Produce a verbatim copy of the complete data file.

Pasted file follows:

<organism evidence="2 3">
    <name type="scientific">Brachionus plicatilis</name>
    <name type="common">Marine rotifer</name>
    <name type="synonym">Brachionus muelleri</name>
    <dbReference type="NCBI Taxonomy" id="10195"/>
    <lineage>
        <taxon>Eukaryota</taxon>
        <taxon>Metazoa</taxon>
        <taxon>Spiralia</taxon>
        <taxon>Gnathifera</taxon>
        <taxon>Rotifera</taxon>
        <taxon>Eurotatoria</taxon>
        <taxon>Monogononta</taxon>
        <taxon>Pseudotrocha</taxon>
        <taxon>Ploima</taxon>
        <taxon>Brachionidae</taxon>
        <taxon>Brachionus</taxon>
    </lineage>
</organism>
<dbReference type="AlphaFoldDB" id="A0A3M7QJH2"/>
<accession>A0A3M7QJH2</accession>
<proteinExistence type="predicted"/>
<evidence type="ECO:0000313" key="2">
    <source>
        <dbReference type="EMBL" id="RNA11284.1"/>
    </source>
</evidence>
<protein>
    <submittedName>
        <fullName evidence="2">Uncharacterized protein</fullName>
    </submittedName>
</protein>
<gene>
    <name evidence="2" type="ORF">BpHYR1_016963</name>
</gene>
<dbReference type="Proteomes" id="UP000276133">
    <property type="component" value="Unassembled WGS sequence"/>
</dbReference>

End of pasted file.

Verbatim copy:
<organism evidence="2 3">
    <name type="scientific">Brachionus plicatilis</name>
    <name type="common">Marine rotifer</name>
    <name type="synonym">Brachionus muelleri</name>
    <dbReference type="NCBI Taxonomy" id="10195"/>
    <lineage>
        <taxon>Eukaryota</taxon>
        <taxon>Metazoa</taxon>
        <taxon>Spiralia</taxon>
        <taxon>Gnathifera</taxon>
        <taxon>Rotifera</taxon>
        <taxon>Eurotatoria</taxon>
        <taxon>Monogononta</taxon>
        <taxon>Pseudotrocha</taxon>
        <taxon>Ploima</taxon>
        <taxon>Brachionidae</taxon>
        <taxon>Brachionus</taxon>
    </lineage>
</organism>
<dbReference type="AlphaFoldDB" id="A0A3M7QJH2"/>
<accession>A0A3M7QJH2</accession>
<proteinExistence type="predicted"/>
<evidence type="ECO:0000313" key="2">
    <source>
        <dbReference type="EMBL" id="RNA11284.1"/>
    </source>
</evidence>
<protein>
    <submittedName>
        <fullName evidence="2">Uncharacterized protein</fullName>
    </submittedName>
</protein>
<gene>
    <name evidence="2" type="ORF">BpHYR1_016963</name>
</gene>
<dbReference type="Proteomes" id="UP000276133">
    <property type="component" value="Unassembled WGS sequence"/>
</dbReference>